Tiff’s Treats Gets Ready to Deploy A.I. in Messaging
Austin, Texas-based warm-cookie bakery brand also adds delivery-only units as it expands.
Tiff’s Treats, the warm-cookie delivery brand, plans to unveil artificial intelligence in mid-September to help customers write messages on their gifts, the company founders said.
The Austin, Texas-based company, which has 90 brick and mortar locations, is also expanding to California with pop-up locations that are for delivery only with no walk-in sales.
“When you’re placing your order there’s a spot for a gift message,” explained Leon Chen, co-founder, chairman and CEO of Tiff’s Treats, in an interview. “If you don’t know what to say — or you just want A.I. to write it — you can prompt it for a sentiment.
“If you want it to be funny, sentimental, caring or sweet for the occasion,” Chen said, “A.I. will actually write it for you.”
The new feature, available online with the ordering interface, will be rolled out in mid-September, said Tiffany Taylor Chen, Leon Chen’s wife, co-founder and chief brand officer of Tiff’s Treats.
Tiff’s Treats has 90 locations in Colorado, Florida, Georgia, North Carolina, Tennessee and Texas. It is entering the California market with “pop-up” locations in Beverly Hills, La Jolla, Manhattan Beach, Newport Beach and Westlake Village. All the locations are company-owned.
Tiffany Chen said, “At each one of these locations, you can order and get cookies delivered to you straight out of the oven.” The non-California locations offer walk-up sales where “you can come into the store and grab a cookie or pick up a set of warm-out-of-the oven cookies as well,” she said.
Leon Chen added: “We’re continuing to open retail locations, but because we do so much in gifting — whether it’s corporate gifting or friends and family gifting — across the nation, we’ve recently been opening up delivery points where they’re not retail storefronts but really pop-up delivery services. Our first five cities are in Southern California.”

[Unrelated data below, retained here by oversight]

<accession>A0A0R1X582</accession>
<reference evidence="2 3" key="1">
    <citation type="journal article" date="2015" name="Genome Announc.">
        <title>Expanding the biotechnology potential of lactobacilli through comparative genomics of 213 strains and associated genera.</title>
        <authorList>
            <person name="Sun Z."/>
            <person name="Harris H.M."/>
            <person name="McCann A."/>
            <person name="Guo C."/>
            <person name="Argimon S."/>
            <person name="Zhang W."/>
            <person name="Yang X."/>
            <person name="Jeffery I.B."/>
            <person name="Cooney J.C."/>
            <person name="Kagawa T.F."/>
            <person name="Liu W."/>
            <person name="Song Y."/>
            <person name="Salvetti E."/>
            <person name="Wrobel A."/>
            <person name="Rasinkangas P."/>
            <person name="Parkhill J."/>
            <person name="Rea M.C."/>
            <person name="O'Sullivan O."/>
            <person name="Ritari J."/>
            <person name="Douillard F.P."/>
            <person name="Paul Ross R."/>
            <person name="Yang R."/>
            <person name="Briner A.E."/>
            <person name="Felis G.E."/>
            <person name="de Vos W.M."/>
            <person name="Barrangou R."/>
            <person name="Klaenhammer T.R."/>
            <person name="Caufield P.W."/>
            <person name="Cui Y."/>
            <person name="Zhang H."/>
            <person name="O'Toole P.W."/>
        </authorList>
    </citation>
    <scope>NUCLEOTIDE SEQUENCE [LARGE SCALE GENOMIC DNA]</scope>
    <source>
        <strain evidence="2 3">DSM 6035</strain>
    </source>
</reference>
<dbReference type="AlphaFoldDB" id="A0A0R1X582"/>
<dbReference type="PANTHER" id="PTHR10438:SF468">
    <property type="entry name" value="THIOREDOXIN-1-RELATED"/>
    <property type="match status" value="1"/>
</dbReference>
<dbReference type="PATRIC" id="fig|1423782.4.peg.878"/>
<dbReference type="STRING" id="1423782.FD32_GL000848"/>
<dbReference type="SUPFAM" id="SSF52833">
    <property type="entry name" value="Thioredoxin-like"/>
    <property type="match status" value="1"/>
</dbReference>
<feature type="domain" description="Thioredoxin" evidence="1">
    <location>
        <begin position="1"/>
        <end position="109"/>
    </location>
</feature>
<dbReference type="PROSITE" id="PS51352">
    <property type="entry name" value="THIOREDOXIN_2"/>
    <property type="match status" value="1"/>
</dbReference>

The pop-up store expansion, Leon Chen said, offers the advantage of going “where the demand is and not have to wait a year and a half to site-select, permit, build. We’re able to turn on delivery when we see fit, when we have the demand in a certain area, and then go back through and then open locations later on.” The company works with restaurants and partnership groups for the delivery-only locations, he added.
Tiff’s Treats in May announced a collaboration and a strategic investment in bite-sized cupcake brand Baked by Melissa. The two brands in May released a limited-edition collection of cookie-inspired cupcakes available in-store or for local delivery. Flavors include Cookie Dough, Red Velvet and Triple Chocolate Fudge as well as Snickerdoodle, Naughty Brownie and Salted Caramel Blondie.
Leon Chen and Tiffany Taylor Chen, who married in 2010, started the company in 1999, when they both were 19 years old and sophomore students at the University of Texas-Austin.
“The whole business got started when I asked Tiff out on a date,” Leon Chen recalled. “She had said, ‘Yes.’ But then she didn’t show up; so she stood me up.”
Tiffany Chen recalled the origin story slightly differently: “I did stand him up. But I also used to bake cookies as one of my hobbies. So as an apology, I baked a set of cookies, drove over to his house and then gave him this fresh set of warm chocolate chip cookies. It was just a light bulb moment: We should deliver warm cookies. That was Leon’s idea actually.”
Two weeks later, they opened Tiff’s Treats out of Leon Chen’s apartment kitchen.
“We started with a small menu — maybe six different kinds,” Tiffany Chen said. “Chocolate chip is obviously the mainstay and still is today the most popular selection for sure, but we had some of the other classics as well.”
The cookies, with the prepared dough sent to each location and then baked off at the unit, are still served warm, she said. “I have a box of warm ones right here so they all come in this cute little box with a blue bow on them. They’re really great for gifting, so it’s perfect to be sending to somebody.”
Leon Chen said the company intends to continue expanding with the company-owned store model, but he did not rule out licensing or franchising.
He added that Tiff’s Treats have become a way for individuals and corporations to communicate with friends, family and customers.
“What we’ve seen throughout our years is people use our cookies as a means of communicating and sharing in these incredible moments,” Leon Chen said. “We’ll have people write in or e-mail in and say that some of their favorite moments of life was shared because they sent their loved ones Tiff’s Treats.”